• Morton L. Friedman

    No sir,

    The Public ‘Right to Know’ is after the operation is completed. One of the first things taught to all law enforcement and emergency personnel is that all communications to outside entities are by the commander in chief of the operation. No rank and file operational person is empowered, nor qualified, to judge if the operattion is due to natural causes or a criminal act.

    Whether you like it or not, any emergency operation, especially when there are multiple units involved, is akin to a battle, whether it be a battle against Nature, criminals, or terrorists. And yes, mob rioting is a criminal activity. And like the military, possibly even more so, communication security is mandatory. In civil activities, all of the communications become part of the evidence for the prosecution, subject to Rule of Law pertaining to evidence.

    I will suggest that you read any NTSB accident investigation report, in total, and then read a media report. The NTSB report will run many pages of excruciating detail. The media report will exerpt what they want to tell the story that they want to tell / sell. A world of difference.

    Your Ham radio operators often provide a very worthwhile service in providing global communications. An example would be getting worldwide support in the event of an earthquake or tsunami. But in a local tactical environment they are basically unauthorized eavesdroppers. Of course, as civilian volunteers, they can be deputized as a ‘posse’, with all the restrictions that apply to a posse.

    • Robert Smith

      Morton, you really don’t have a clue when you say things like: “An example would be getting worldwide support in the event of an earthquake or tsunami. But in a local tactical environment they are basically unauthorized eavesdroppers.”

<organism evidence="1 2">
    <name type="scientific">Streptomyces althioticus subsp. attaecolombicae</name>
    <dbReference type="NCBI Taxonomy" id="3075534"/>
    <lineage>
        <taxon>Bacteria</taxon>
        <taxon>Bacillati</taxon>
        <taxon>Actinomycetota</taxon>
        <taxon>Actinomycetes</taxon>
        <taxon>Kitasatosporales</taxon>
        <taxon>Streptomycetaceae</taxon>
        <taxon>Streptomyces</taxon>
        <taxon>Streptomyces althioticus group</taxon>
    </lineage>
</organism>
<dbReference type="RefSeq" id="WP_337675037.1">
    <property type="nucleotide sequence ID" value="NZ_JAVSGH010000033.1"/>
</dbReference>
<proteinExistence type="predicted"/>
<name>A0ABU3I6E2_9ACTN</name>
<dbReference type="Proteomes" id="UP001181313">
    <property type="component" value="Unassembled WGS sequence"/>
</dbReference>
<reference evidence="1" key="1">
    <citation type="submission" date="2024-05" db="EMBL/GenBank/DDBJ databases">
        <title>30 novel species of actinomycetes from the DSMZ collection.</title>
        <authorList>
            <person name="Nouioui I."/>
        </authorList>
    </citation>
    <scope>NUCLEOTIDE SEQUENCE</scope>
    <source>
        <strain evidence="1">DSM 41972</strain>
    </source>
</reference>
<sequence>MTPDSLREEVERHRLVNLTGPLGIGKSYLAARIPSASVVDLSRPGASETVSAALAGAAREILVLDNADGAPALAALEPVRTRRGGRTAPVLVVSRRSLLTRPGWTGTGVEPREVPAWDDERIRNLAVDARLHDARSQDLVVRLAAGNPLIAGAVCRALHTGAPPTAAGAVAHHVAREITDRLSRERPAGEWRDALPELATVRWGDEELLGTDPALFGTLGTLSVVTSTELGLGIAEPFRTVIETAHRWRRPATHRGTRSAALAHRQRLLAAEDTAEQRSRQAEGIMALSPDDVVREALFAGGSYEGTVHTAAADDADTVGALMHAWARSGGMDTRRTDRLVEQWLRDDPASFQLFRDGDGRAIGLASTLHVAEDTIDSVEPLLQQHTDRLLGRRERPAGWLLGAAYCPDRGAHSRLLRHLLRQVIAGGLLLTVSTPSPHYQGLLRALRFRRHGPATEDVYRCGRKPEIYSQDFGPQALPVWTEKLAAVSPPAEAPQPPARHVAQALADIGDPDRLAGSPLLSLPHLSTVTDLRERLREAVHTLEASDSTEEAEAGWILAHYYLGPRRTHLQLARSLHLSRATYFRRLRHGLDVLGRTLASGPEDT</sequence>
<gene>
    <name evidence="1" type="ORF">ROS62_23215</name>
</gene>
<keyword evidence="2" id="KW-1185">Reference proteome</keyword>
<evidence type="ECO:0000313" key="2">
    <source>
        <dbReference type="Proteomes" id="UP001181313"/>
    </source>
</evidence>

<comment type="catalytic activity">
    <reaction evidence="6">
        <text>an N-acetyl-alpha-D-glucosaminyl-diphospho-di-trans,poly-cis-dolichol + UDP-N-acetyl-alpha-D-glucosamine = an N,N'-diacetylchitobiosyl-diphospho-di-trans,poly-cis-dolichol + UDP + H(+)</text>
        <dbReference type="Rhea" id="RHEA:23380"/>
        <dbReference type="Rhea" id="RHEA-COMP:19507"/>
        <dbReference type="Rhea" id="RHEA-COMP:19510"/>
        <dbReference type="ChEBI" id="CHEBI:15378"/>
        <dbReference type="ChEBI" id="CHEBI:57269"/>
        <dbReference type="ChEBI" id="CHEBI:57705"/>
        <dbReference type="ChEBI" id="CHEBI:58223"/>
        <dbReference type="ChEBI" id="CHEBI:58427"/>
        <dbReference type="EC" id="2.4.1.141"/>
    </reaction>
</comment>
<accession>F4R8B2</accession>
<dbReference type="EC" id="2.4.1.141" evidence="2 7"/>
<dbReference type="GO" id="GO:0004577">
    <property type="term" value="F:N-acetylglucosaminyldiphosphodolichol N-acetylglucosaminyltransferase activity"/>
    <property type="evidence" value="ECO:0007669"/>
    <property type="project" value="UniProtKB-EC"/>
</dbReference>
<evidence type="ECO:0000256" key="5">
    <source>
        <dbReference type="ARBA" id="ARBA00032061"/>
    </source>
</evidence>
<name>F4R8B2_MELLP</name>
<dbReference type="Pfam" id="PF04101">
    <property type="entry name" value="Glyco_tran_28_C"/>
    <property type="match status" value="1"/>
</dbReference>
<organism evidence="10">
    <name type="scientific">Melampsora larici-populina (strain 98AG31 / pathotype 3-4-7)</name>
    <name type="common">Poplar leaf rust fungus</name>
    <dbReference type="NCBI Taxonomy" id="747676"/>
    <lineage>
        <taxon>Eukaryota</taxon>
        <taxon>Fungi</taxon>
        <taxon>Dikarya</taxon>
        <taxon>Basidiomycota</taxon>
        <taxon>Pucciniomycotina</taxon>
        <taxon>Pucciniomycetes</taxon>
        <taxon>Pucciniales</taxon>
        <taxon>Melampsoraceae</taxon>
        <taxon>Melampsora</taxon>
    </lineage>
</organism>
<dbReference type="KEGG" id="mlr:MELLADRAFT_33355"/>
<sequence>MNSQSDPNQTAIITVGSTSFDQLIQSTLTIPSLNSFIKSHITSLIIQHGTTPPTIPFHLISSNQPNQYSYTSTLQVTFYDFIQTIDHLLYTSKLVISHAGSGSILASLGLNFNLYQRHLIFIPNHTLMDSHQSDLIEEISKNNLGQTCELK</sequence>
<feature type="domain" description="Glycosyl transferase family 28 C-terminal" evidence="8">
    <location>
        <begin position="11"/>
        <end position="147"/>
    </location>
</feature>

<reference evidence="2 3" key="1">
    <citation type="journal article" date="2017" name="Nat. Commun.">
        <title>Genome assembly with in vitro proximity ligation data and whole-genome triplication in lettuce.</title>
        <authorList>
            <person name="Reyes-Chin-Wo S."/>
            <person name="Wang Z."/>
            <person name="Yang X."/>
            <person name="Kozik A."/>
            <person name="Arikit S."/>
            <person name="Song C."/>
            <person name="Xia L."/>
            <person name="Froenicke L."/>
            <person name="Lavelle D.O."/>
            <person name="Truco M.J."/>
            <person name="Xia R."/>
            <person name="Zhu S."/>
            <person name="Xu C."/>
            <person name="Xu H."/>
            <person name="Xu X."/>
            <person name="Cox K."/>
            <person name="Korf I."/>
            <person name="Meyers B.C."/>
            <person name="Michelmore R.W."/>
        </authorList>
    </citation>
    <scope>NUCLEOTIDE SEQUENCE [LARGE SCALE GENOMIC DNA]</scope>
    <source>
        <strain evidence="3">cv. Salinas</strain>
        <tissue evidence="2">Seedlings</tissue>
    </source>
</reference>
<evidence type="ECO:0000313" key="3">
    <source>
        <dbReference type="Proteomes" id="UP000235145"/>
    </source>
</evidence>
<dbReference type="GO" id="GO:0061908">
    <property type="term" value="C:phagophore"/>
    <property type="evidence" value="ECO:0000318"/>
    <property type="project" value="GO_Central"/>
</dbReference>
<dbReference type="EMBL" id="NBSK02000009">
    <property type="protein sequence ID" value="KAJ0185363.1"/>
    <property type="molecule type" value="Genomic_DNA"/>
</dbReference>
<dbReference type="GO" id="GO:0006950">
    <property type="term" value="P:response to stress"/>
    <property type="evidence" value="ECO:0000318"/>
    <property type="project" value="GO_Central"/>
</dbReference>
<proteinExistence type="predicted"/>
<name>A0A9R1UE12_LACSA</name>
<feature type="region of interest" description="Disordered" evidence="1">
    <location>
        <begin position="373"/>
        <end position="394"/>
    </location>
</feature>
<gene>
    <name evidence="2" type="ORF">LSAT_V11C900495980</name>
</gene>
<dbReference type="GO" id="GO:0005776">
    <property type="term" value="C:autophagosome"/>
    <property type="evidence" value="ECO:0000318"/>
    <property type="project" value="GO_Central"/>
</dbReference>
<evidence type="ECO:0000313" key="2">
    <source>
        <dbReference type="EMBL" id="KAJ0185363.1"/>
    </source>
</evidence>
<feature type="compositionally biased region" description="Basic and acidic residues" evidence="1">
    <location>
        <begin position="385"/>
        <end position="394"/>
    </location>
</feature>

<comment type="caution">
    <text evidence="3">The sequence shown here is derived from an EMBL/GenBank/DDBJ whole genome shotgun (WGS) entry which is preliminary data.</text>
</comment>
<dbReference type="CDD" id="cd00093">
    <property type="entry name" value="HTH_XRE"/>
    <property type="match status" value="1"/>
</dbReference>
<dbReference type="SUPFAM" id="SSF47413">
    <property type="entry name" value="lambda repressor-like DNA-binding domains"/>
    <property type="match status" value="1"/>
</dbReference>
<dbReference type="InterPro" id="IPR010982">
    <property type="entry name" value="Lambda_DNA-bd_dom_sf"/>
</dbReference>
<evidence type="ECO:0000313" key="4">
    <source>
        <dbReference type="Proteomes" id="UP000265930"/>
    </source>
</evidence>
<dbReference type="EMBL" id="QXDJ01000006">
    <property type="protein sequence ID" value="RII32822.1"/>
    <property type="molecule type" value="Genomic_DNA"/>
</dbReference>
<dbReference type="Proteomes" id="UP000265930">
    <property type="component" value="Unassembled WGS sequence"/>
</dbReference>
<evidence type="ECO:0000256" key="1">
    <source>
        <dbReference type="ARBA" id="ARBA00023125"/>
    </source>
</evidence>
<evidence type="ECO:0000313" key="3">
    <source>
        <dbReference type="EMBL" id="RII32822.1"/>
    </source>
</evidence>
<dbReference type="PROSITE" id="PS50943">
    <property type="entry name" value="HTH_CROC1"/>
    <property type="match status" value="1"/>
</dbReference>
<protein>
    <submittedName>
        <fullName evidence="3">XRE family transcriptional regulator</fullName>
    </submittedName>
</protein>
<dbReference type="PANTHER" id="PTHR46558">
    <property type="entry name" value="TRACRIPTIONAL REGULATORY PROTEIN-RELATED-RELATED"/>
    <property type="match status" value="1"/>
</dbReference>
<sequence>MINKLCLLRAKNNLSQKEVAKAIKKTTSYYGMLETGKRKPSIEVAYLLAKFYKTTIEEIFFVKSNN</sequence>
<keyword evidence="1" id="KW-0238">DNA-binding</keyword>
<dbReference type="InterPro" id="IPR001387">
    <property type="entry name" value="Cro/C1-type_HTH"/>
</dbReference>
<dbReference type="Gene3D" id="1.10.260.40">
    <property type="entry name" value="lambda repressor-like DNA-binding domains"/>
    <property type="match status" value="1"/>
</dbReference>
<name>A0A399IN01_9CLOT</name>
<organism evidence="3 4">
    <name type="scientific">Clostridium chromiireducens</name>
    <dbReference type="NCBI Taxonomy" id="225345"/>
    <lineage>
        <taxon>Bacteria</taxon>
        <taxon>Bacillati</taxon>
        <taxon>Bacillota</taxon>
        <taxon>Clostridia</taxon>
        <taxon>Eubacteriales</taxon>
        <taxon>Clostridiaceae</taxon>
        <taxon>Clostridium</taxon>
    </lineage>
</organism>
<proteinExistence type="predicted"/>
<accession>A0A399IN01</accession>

Actually not true. I personally was at Flight 90 when it went into the Patomic tying (with other hams) DC, Military, Alexandria, and Arlington responders together. Traffic was very heavy. We even provided telephone communications.

      I was also at the Red Cross in DC to participate in the NDMS proticals to get information from a disaster site to emergency rooms and beyond as patients could be shipped anywhere in America.

      I was NEVER “deputized” when I was on site. We had drilled, practiced, and sat in classes with first responders to develop the personal trust that needs to be in place before a disaster.

      Folks who I trained were at the Pentagon during 911 on the Alexandria emergency bus that responded. They were there for almost a week.

      Oh yes, during large disasters, during the early states particularly, often Ham radio is the only link to the outside.

      You can go to:

      There you can see the diversity of the Ham community and emergencies.


  • Charles Hargrove

    As the lead of the amateur radio response for 9/11 in NYC (, as well as a recognized expert on NYC public service communications (, all I can say is that the wrangling over communications between agencies has been mostly political and financial over the past two decades.

    The easiest solution to have an ability for various agencies to be able to talk to each other is to have a common interop channel programmed into their radios and not spend billions on a new digital trunking system that does nothing but add complexity and actually introduce the potential for keeping things secret from the public.

    I have always stated that empirical observation and proof is much more important that a theory. Maybe that’s why certain arrogant persons hate what I point things out and especially when I am proved right in the long run.